We were fortunate to have a number of donors that supported this work. Because naltrexone is a generic drug (in other words, not owned by a pharmaceutical company), it is difficult to secure funds to test the drug. We received critical financial support from a gift given by Jim and Connie Binns. We also received financial and logistical support from the American Fibromyalgia Syndrome Association (AFSA), a not-for-profit organization that specializes in funding studies of fibromyalgia treatments. The Oxnard Foundation provided additional support for the study.
We are currently seeking additional funding to support our continued investigation into the efficacy of low-dose naltrexone for fibromyalgia and other conditions. If you are interested in supporting our research please contact us at firstname.lastname@example.org
Are there any warnings?
We recognize that chronic pain hugely impacts not only patients but their families and friends as well. Often people seek out the newest research and treatments in the hopes of reducing their pain and suffering. While we are excited about the results of this study, we believe some cautions are in order in interpreting our results. This study was very small; only ten fibromyalgia patients were tested. Therefore, the results must be replicated on a larger scale, with more people. There are also a number of questions to be answered regarding proper dosing, interactions with other medications, and whether or not beneficial effects are maintained over a long period of time.
Consequently, this study should not be interpreted to suggest that LDN is a well-accepted treatment for fibromyalgia pain and fatigue. Although we are pleased with the results of this pilot trial, it is still too early to say how effective LDN will be for individuals not in this study.
We are currently running a double-blind trial and are enrolling participants for that study. We expect that study to be finished by the end of 2009. Individuals with fibromyalgia who are close to Stanford University can participate in the trial. More information can be found at: http://snapl.stanford.edu/ldn/
We will continue to test LDN and similar medications, as we seek to develop treatments for chronic pain that are highly effective, easily available, and have a low incidence of side-effects.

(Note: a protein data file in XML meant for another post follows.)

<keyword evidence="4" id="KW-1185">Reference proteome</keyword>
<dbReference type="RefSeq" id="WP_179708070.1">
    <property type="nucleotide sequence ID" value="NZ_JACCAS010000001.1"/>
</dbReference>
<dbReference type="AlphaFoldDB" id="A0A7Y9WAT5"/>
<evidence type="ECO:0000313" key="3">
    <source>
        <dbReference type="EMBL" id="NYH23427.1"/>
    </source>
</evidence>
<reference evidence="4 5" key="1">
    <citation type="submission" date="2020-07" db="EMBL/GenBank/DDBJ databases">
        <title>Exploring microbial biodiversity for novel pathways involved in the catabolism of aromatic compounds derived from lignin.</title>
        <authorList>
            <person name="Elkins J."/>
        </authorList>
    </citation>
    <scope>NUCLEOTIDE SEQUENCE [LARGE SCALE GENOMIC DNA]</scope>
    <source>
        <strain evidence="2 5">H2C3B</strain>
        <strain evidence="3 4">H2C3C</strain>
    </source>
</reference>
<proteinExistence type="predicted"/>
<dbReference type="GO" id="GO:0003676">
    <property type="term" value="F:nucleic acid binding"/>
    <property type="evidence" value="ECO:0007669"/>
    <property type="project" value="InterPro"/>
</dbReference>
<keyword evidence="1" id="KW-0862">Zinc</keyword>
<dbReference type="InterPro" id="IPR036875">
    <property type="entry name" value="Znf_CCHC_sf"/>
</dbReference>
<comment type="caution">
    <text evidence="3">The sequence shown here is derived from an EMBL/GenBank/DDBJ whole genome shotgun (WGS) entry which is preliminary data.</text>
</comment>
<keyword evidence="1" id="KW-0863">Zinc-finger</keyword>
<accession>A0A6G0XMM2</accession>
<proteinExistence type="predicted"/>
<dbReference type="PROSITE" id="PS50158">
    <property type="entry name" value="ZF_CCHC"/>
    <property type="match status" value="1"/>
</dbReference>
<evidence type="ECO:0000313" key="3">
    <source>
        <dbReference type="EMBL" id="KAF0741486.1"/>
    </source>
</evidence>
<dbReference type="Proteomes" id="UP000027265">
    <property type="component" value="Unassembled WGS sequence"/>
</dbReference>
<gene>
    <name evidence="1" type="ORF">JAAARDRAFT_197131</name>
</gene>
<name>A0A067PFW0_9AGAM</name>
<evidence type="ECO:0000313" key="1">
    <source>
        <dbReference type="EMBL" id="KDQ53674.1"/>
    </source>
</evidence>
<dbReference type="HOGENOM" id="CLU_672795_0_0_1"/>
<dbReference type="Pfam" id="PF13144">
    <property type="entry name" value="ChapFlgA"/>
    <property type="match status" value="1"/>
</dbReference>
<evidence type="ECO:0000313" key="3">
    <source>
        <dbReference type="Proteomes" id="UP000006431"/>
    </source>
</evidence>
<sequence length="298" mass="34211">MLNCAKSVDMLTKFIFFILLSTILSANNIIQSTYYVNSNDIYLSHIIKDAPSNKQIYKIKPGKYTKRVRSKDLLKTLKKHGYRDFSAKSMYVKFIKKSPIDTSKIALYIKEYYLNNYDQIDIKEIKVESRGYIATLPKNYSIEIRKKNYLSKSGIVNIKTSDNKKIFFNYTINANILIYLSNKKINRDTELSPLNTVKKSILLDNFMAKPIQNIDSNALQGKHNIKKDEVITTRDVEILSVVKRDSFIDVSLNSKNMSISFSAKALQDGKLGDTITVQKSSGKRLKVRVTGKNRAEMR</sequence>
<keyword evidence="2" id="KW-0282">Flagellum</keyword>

Who should I contact if I have additional quiestions or am interested in supporting your research?
General inquiries and inquiries regarding financial support of our research should be directed to email@example.com
If you are in California, you may qualify to participate in a different Fibromyalgia study. Go to this page
This page offers information on current research studies by Stanford Systems Neuroscience and Pain Lab
PS A friend informed me:
You might want to let the you readers know that they might want to check out Nimodipine--it reportedly helps with the brain fog of CFIDS.
Current Mood: curious
This actually reminds me of a plant called kratom. It binds to opiod receptors and has been traditionally used to treat opiate addiction in parts of South Asia. It's also a painkiller, muscle relaxant, mood enhancer, anti-diarrheal, aphrodisiac, and mild anti-depressant. And I can say that it absolutely reduces my fibromyalgia symptoms.
Sometimes when a pharmaceutical drug comes out that sounds like a medicinal plant, I have to wonder if the drug was processed from the plant!
That kraton sounds like some marvel! Truly multifunctional.
When people claim herbs and plants are "natural" with "no side effects", one wonders what they're thinking. If they work, they contain a drug, although not necessarily one harvested for investigation by pharma. Some work less strongly than a synthehsized version--but something there was working for enough people to warrant investigation, and we don't necessarily learn that origin.
Exactly. Everything has side effects. Just because some people don't experience those side effects doesn't mean the product is wonderful. Kratom has a bunch of side effects. It's a drug. It's a medicine. Which is why I'm careful with it.